In another plant I was once working in, it actually caused an explosion as the valve was never supposed to close. In this case it made tuning of slow level loops extremely difficult as one must perform an open loop test to obtain the tuning parameters. If you then switch to auto and the valve closes it can literally take hours for the controller to get the process back to setpoint. To get around this, the manufacturers generally have a tracking device on the output that ensures that the output stays where it is when the switch occurs, and thus prevents such a bump.
2. Most manufacturers also incorporate a ‘balanceless’ feature that prevents bumps due to the fact that the PV (process variable) might not be at SP (setpoint) when switching to auto. This basically prevents the proportional action from acting on the switchover, and allows the controller to bring the PV back to SP under the integral action alone. A further enhancement can be made by using a feature generally referred to as setpoint tracking. This immediately switches the SP down to the PV value when the controller is put into manual. Of course it is then necessary to get the SP back to the correct value when the controller is put back in auto.
In an example of a very difficult and slow level loop in this plant, the operators had great difficulty trying to control the level. Firstly, most of the time there were huge surges occurring with the flow into and out of the tank where the valve would be at an extremity of fully closed or open. Obviously control is impossible under these conditions. However in the periods where the control could operate it was also cycling badly. It was found that the tuning was completely wrong.
Again it was extremely difficult performing tuning tests due to the bad controller setup, but we did manage it by using some tricks, but it still took the best part of a day to accomplish this. If the controller had worked properly the job would have been done within an hour.
Figure 1 shows the final closed loop test with good tuning. It can be seen in the test, which was recorded over an 18 hour period, that control was only possible in 3 places where the valve could control the flow to keep the level constant. It does show when the surges stopped how quickly the controller could get the PV to SP and hold it there in spite of quite large load changes going on all the time. Once again it is impressive how well feedback control can work if properly applied.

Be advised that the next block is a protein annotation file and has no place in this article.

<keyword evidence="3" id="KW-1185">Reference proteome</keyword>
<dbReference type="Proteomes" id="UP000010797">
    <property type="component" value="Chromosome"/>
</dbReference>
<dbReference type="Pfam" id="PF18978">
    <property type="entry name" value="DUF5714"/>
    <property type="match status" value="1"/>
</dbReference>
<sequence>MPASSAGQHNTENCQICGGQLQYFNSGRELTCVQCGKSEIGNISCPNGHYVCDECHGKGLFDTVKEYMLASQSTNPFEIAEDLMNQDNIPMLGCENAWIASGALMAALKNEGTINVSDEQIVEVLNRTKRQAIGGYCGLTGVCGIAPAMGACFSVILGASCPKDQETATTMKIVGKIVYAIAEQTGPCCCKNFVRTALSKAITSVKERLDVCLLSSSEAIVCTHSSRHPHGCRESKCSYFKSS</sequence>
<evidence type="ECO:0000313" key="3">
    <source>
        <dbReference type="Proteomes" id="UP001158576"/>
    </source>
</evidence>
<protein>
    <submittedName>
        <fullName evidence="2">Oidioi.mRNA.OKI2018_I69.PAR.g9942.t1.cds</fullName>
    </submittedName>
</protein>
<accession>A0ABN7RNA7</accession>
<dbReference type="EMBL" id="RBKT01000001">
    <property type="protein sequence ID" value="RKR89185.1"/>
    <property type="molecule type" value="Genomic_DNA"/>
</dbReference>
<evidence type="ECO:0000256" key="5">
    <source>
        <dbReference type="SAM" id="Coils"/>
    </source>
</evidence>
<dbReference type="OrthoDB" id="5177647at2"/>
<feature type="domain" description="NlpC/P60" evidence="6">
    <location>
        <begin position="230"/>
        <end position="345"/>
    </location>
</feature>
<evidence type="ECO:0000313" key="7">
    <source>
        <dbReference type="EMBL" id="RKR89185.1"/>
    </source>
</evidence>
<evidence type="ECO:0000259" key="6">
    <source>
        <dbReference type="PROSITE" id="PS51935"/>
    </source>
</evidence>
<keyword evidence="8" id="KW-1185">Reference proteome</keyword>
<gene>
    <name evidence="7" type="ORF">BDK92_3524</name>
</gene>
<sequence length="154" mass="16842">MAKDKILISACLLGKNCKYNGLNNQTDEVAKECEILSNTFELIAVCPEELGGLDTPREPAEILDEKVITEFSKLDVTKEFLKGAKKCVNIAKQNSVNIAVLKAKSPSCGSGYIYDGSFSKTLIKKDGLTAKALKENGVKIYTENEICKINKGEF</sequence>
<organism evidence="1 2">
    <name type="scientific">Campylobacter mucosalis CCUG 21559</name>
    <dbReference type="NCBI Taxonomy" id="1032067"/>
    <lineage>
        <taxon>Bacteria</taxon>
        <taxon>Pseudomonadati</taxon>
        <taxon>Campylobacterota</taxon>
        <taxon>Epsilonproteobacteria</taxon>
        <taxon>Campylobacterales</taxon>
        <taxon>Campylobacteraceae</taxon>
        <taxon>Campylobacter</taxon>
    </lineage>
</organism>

Test your analytical skills
I have done this once or twice previously, where I invite you to test your skill in
problem solving. The example here is of a simple flow loop. (It has nothing to do with controller setup). Figure 2 is a closed loop test with the controller in automatic with the original tuning (which was P gain = 0,3 and I = 30 second/ repeat). In the test a single SP change was made. Figure 3 is the open loop test (in manual). As you can see, several steps were made on the PD.
Can you deduce the problems that were found from these? If you wish you can email me your conclusions at firstname.lastname@example.org. I will give my conclusions at the end of the next Case History article which will be published in 2 months’ time. I will also include a long term trend showing performance before and after tuning.
Michael Brown is a specialist in control loop optimisation with many years of experience in process control instrumentation. His main activities are consulting, and teaching practical control loop analysis and optimisation. He gives training courses which can be held in clients’ plants, where students can have the added benefit of practising on live loops. His work takes him to plants all over South Africa and also to other countries.